Period sources document a remarkably brisk transfer of design between urban and rural America. By the 1730s, within a decade of the Late Baroque’s earliest appearance in Boston, household inventories in Wethersfield list furniture forms revealing the style's introduction there. The design of both the Bayou Bend high chest and a related tea table in the collection (B.69.349) were clearly inspired by the Boston-Salem aesthetic. By the 1750s, when Wethersfield cabinetmakers began producing high chests with "crown tops,” the enclosed bonnet that is uniquely American, the style’s integration was complete.

Book excerpt: Warren, David B., Michael K. Brown, Elizabeth Ann Coleman, and Emily Ballew Neff. American Decorative Arts and Paintings in the Bayou Bend Collection. Houston: Princeton Univ. Press, 1998.


Cataloguing data may change with further research.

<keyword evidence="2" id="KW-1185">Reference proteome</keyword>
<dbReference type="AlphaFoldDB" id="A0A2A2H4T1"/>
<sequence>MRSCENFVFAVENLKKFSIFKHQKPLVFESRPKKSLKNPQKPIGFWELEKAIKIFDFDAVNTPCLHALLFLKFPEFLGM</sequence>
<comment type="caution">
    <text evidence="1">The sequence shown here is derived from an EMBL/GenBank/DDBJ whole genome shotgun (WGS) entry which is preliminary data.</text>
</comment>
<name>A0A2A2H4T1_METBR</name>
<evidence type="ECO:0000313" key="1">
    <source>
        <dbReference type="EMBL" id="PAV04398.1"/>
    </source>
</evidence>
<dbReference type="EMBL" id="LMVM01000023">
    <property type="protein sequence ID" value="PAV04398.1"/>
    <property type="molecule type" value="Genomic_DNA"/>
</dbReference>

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Maker
American
Title
High Chest of Drawers
Date
c. 1750–1782
Medium
Cherry; eastern white pine and southern yellow pine
Dimensions
83 1/2 × 39 7/8 × 20 in. (212.1 × 101.3 × 50.8 cm)
Credit Line

The Bayou Bend Collection, gift of Miss Ima Hogg

Current Location
Bayou Bend Collection and Gardens
MAPLE BEDROOM
Accession Number
B.28.1
Classification
Furniture
Provenance

"By tradition, owned by Dr. Ezekiel Porter (1705–1775), Wethersfield, Connecticut, or his son-in-law and daughter, Colonel Thomas Belden (1732–1782) and Abigail Belden [1]; […] ; [Ginsburg & Levy, New York, 1928]; purchased by Miss Ima Hogg; given to MFAH.